Notes from British Boarding Houses in Interwar Women’s Literature: Alternative Domestic Spaces by Terri Mulholland

p. 3 “Women living in boarding houses are diverse characters. They are not only widows and elderly spinsters, they are also younger working women, such as T.S. Eliot’s ‘typist home at teatime’ in The Waste Land, who must make her room serve as both bedroom and living space, with her ‘food in tins’ alongside her ‘drying combinations’. They may inhabit similar rooms, but their experiences are very different. There is Miriam Henderson, a young dental secretary, in Dorothy Richardson’s Pilgrimage (1915-67_ series, embracing her independent life and her own ‘triumphant faithful latchkey’ and Mary Datchet in Virginia Woolf’s novel Night and Day (1919), an active member of the women’s suffrage movement who is portrayed working with purpose in her single room. They provide a sharp contrast to the middle-aged and unnamed protagonist of Storm Jameson’s novella A Day Off (1933), who lives a precarious life of uncertainty, waiting for money from her lover to pay the rent on her bed-sitting room. Boarding house rooms and the men who pay for them are also features of Jean Rhys’s interwar novels, where her female protagonists not only occupy spaces outside the family home, they also enact roles outside the domestic ideal, merging the boundaries between the wife in the house and the prostitute on the street. There are also the women who run boarding and lodging houses, as depicted in Stella Gibbon’s novel Bassett (1934), who experience the conflicts between the home as both commercial and family space. A common theme throughout all these novels is poverty; even those in paid employment struggle to make ends meet on their meagre salaries.”

“Life for women in Britain between the two World Wars has been retrospectively defined by its contradictions: increasing independence and greater opportunities outside the home, contrasted with a dominant ideology which maintained that a woman’s place was firmly within the familial structure. Census data for England and Wales shows the number of single women over the age of 25 increased from around two million in 1911 to over two and a half million by 1931, far outnumbering the number of single men whose numbers had not even reached two million.”

p. 8 “Between 1861 and 1911 female clerical workers in London increased from 279 to 569,850. There were around five million female workers at the beginning of the century making up 29 per cent of the total workforce…. Accommodation for the professional woman included the Ladies Residential Chambers on Chenies Street (built in 1888) and York Street (built in 1892) and Sloan Gardens House (built in 1889), which was run by the Ladies’ Associated Dwellings Company. However, these … had a long waiting list. They were also relatively expensive: the Chambers ranged in price from 30 to 90 pounds per year making it too expensive for the majority of working women. Sloane Gardens House was more affordable at 10 shillings per week for an unfurnished room, compared to between 18 and 25 shillings per week in a private ladies’ boarding house. In an article in The Contemporary Review in 1900, Alice Zimmern suggested that a woman would need to earn at least one pound per week to afford around 15 shillings on board an lodging and suggests that: “The lady who earns less presents a problem for the wages rather than the housing question”.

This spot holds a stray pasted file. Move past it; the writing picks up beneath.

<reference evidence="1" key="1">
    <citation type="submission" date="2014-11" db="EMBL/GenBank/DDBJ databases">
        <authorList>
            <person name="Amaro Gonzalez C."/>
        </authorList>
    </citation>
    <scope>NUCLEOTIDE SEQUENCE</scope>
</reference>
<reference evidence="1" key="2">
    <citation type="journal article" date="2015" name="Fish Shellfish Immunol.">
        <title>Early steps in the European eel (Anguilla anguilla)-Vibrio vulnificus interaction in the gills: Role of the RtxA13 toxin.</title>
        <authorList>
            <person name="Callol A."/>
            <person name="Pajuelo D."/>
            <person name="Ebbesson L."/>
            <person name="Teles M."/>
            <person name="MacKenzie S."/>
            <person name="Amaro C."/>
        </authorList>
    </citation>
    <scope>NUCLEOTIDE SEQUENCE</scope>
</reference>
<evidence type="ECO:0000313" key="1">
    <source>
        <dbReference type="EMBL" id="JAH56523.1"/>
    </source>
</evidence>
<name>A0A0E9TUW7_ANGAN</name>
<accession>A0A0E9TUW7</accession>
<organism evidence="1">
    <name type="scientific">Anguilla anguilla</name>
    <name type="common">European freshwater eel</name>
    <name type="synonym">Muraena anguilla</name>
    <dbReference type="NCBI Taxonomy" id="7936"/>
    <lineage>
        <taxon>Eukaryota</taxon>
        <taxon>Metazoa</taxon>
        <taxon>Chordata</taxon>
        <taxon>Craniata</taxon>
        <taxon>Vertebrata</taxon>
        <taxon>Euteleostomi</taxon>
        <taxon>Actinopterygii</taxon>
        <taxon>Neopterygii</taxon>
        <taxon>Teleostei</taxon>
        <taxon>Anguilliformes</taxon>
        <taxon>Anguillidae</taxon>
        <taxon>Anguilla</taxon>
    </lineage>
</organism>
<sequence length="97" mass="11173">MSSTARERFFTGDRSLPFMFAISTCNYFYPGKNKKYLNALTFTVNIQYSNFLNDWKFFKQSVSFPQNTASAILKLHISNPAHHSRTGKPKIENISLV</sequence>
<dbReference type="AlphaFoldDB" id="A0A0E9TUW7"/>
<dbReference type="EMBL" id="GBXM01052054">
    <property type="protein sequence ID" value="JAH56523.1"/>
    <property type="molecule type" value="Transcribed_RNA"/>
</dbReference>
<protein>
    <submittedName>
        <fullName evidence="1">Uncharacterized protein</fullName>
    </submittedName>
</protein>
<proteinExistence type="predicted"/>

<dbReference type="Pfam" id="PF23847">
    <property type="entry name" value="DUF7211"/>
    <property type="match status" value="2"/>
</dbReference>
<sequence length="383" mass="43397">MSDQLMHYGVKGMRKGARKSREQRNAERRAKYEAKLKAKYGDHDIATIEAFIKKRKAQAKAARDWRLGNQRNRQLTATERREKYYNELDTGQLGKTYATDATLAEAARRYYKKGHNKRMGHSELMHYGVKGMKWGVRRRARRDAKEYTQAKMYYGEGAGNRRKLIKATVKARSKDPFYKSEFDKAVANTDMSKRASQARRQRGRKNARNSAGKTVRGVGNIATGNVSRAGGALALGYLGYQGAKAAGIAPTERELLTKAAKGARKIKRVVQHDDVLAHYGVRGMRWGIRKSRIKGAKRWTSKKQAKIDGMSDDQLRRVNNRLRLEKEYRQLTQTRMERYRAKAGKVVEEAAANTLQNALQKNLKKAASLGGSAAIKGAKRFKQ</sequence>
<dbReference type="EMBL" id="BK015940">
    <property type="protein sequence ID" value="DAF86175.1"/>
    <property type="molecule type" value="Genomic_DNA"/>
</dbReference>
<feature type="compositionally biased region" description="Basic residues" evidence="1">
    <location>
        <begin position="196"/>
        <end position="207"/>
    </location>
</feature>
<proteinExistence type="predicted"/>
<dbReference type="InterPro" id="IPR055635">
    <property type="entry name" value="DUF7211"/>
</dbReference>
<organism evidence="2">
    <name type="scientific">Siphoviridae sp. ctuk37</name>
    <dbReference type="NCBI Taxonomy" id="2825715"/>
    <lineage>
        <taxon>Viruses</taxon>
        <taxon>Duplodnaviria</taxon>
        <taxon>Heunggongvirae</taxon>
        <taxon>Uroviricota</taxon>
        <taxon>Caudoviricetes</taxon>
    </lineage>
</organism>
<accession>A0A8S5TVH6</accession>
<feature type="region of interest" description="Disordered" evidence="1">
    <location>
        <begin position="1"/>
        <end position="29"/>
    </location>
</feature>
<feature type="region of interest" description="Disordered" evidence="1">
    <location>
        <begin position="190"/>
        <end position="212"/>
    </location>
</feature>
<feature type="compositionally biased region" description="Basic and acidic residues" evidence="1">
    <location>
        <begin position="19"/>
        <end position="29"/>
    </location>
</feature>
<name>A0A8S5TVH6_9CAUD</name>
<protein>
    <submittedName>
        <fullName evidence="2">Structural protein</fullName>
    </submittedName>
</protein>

p. 126 “Writing in 1937, the American Mary Ellen Chase observes how on early Sunday evenings the streets of Bloomsbury ‘are punctuated by Americans traversing the distance from their rooms in boarding-houses and a hundred small hotels to the nearest red pillarboxe3s to post their Sunday letters home’.

p. 128 “For those women without the money to socialise in the more affluent circles, the metropolis did not necessarily foster the supportive community of expatriates they had envisaged. The New Zealand writer Jane Mander made a frugal living as a writer and editor in interwar London nad had a wide circle of acquaintances, but her compatriot Robin Hyde did not thrive in her new environment, and her ill health, depression and lack of money led her to commit suicide in her Kensington boarding house in 1939 … As Louise Mack herself acknowledged …”There are three grades of homelessness in London – Boarding-house, Apartments, Flat. If you live in Boarding-houses you cannot be known. If you live in Apartments you can go and see your friends. If you have a flat your friends can come and see you.”

p. 130 “Nancy Wake, an Australian who became famous for her work as a member of the French Resistance during the Second World War, travelled to London in 1932 and took up residence in a ‘cheap boarding house’ on the Cromwell Road. Like many of those growing up as part of the British Empire, Wake’s initial reactions to England, and particularly London, were mediated through the representations absorbed in childhood that had become as familiar to her as actual experience .. grown up in Australia singing a rhyme about Big Ben: I am Big Ben/Hear what I say/All other clocks/Get out of my way”. The implied message of British domination in this childhood rhyme was adopted unquestioningly by wake once she was in London. London’s history ‘made Sydney look infantile in comparison’ and Wake ‘felt a little sniffy when she gazed back on the tired old life she imagined her friends and family must be living in Sydney’.

Books

Louise Mack An Australian Girl in London

Sara Jeannette Duncan An American Girl in London

Louise Closser Hale An American’s London (1920)

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